But it goes beyond just getting athletes. Bilina tries to keep things light and fun during his practices, which he’s found helps attract and retain those who are new to the sport. That, and they find they’re really good at it.
“I think once they get to experience a little bit of success, it’s contagious,” Bilina said. “They like to compete, and we found kind of their niche where they’re good at competing.”
Another plus to having athletes new to the sport is flexibility. Bilina said that because his runners and jumpers don’t come in as track specialists, they’re willing to try new events. Like Metzger, for instance, who hadn’t long jumped prior to this season.
“I did high jump all of last year, and I did OK in that,” Metzger said. “But then I injured my back really bad. The plan for this year was going to be hurdles or long jump, and in the first meet, my first jump, I jumped 21-4½. It kind of blew me out of the water.”
As teams hone in on the postseason, and the weather continues to get more favorable, it’s likely Meridian will see more competition pop up in the Division 3 rankings. But the Mustangs know that, and are more motivated by it than anything.
They’re hoping that motivation can combine with their athleticism to bring them the ultimate prize.
“Right now, where we’re standing, I think our chances are pretty high,” Metzger said. “I think we can definitely do it.”
Paul Costanzo served as a sportswriter at The Port Huron Times Herald from 2006-15, including three years as lead sportswriter, and prior to that as sports editor at the Hillsdale Daily News from 2005-06. He can be reached at [email protected] with story ideas for Genesee, Lapeer, St. Clair, Sanilac, Huron, Tuscola, Saginaw, Bay, Arenac, Midland and Gladwin counties.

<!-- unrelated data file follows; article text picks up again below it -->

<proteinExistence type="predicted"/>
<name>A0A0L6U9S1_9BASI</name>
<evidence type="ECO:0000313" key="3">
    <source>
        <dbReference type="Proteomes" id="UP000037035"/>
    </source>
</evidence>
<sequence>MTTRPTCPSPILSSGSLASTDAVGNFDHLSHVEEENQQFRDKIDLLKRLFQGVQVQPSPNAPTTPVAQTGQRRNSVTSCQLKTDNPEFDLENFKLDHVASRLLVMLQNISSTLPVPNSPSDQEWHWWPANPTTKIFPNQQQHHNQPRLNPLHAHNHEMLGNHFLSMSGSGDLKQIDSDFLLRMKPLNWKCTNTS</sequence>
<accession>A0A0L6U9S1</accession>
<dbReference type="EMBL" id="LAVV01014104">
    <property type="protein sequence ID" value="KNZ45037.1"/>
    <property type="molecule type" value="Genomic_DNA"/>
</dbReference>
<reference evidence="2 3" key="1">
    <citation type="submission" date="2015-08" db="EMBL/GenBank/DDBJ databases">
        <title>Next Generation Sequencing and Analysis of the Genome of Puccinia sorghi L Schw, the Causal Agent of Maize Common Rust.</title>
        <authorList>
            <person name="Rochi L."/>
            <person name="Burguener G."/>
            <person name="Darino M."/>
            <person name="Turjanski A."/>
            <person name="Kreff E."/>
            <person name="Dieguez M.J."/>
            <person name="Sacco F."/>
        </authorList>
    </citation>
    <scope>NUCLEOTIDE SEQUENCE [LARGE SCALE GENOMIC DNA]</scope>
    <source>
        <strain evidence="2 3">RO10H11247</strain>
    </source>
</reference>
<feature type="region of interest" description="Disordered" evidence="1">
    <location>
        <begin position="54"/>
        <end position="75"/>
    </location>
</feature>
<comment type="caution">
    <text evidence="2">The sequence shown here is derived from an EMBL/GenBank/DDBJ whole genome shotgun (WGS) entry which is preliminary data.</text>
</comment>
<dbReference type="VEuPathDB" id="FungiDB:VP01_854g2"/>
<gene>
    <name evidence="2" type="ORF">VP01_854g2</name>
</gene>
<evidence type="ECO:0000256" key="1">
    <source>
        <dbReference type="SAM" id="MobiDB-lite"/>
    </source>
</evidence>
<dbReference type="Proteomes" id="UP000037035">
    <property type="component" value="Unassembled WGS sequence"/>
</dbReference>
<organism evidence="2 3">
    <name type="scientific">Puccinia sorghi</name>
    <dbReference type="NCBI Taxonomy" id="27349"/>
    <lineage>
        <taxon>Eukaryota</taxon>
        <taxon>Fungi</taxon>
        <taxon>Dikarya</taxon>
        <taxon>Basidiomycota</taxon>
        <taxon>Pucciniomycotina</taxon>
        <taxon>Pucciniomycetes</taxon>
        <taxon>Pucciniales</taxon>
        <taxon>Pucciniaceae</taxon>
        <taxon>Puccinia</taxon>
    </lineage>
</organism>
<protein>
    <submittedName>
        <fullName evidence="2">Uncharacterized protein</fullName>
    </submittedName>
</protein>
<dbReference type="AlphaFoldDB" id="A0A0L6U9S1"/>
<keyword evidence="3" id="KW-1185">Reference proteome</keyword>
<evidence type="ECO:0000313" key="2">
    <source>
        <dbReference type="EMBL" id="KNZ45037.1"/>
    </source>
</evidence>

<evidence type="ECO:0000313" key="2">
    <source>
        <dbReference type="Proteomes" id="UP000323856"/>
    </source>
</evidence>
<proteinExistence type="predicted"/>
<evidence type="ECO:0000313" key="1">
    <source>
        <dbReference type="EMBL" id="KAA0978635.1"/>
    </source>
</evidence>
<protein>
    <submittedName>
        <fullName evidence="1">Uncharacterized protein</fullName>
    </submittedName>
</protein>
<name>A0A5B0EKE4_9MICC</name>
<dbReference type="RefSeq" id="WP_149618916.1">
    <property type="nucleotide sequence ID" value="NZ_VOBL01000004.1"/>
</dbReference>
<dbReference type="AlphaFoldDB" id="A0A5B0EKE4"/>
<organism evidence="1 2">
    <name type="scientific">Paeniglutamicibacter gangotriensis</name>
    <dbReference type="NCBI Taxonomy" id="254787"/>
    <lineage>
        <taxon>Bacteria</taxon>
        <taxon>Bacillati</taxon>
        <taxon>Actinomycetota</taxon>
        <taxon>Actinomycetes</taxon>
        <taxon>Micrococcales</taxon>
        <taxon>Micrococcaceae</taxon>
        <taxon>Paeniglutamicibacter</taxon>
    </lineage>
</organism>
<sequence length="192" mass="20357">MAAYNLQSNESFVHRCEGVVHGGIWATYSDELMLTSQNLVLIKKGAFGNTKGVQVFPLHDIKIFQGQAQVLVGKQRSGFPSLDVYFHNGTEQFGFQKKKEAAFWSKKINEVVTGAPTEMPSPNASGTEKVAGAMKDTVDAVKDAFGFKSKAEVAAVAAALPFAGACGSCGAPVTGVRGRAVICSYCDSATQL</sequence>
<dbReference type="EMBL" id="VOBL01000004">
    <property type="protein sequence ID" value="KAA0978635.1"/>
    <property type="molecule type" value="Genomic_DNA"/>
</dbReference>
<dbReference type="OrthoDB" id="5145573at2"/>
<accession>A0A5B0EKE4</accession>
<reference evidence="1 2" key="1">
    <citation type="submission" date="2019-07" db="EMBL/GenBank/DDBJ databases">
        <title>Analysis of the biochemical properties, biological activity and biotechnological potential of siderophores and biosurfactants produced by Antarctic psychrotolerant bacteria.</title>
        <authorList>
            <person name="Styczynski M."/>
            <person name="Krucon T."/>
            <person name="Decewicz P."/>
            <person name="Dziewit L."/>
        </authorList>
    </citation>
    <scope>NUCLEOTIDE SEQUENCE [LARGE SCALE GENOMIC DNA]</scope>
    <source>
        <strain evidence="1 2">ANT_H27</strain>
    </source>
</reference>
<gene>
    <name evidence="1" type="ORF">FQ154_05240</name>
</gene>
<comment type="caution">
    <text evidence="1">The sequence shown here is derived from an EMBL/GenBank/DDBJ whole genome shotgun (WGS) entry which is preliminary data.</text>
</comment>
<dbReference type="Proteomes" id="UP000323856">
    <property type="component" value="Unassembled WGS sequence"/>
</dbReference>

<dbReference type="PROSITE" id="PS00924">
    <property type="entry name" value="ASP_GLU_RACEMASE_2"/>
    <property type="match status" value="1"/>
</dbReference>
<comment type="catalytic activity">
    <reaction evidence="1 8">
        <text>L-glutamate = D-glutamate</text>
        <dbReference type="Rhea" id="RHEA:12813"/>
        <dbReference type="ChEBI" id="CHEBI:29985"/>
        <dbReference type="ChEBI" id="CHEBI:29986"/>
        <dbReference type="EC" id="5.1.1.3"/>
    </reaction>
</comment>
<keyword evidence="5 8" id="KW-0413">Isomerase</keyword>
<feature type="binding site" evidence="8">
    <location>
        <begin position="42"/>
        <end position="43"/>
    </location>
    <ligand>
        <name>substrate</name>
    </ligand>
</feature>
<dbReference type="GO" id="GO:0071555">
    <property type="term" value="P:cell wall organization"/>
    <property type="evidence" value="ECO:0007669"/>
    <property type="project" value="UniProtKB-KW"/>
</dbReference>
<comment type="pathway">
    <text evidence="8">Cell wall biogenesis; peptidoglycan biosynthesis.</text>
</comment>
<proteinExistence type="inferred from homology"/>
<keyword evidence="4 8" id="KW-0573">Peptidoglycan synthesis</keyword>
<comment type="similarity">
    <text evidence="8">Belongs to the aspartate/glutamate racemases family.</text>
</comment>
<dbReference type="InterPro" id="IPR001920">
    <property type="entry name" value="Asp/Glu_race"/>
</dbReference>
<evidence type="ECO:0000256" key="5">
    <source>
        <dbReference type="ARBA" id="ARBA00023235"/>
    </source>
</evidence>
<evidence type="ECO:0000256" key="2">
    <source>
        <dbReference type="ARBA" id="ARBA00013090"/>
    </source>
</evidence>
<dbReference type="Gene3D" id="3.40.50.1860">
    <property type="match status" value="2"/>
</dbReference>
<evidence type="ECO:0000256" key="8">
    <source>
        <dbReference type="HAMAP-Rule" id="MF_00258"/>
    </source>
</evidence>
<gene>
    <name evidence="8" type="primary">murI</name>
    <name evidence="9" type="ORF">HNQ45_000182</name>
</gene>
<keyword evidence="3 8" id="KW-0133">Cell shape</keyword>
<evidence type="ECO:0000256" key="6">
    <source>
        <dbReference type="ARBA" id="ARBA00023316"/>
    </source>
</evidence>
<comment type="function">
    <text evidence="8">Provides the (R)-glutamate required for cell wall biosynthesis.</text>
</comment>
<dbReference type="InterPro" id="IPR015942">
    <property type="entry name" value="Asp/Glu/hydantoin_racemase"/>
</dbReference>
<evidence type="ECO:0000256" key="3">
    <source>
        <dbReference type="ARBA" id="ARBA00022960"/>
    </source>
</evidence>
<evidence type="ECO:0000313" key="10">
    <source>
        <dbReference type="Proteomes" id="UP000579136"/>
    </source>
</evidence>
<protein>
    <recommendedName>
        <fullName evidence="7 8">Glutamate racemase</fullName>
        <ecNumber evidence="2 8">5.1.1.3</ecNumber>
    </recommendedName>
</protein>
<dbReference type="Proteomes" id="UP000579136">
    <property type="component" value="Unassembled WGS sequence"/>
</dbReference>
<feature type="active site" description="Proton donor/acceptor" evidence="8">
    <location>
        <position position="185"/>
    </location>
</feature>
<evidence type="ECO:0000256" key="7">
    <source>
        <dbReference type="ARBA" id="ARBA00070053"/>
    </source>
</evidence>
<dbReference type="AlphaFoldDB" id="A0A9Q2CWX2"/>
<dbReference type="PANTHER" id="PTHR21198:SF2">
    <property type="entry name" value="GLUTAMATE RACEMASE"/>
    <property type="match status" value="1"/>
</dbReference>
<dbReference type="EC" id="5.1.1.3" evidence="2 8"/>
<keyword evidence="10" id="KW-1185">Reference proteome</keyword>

PHOTO Sanford Meridian’s Brayden Riley makes his approach during the long jump at a home meet May 3 against Beaverton and Shepherd. (Photo courtesy of the Sanford Meridian boys track & field program.)
David Kozisek ♦ Pickford
Senior ♦ Track & Field
Kozisek was an exchange student from Czech Republic this school year, and when he returns home this week he'll do so having accomplished a rare feat in MHSAA track & field history. On Saturday he became the ninth male athlete to win four individual events at a Finals, taking first in the 110 hurdles (15.40), 300 hurdles (41.39), high jump (6-3) and long jump (20-10) in helping Pickford to the Upper Peninsula Division 2 team championship.
After also playing football and basketball for the Panthers, Kozisek joined the track & field team this spring with plenty of knowledge having competed in that sport over the last six years in his home country. He was incredibly close to leaving an even larger historical imprint last weekend; Kozisek's long jump and high jump both were just one inch off tying UPD2 Finals records, and his 110 time missed that meet record by only six hundredths of a second. He was the first to win four boys events with the combination of two hurdles races and two jumps, and the second four-time individual winner joining Joe Baker, who in 1974 became the first from any school to win four Finals events.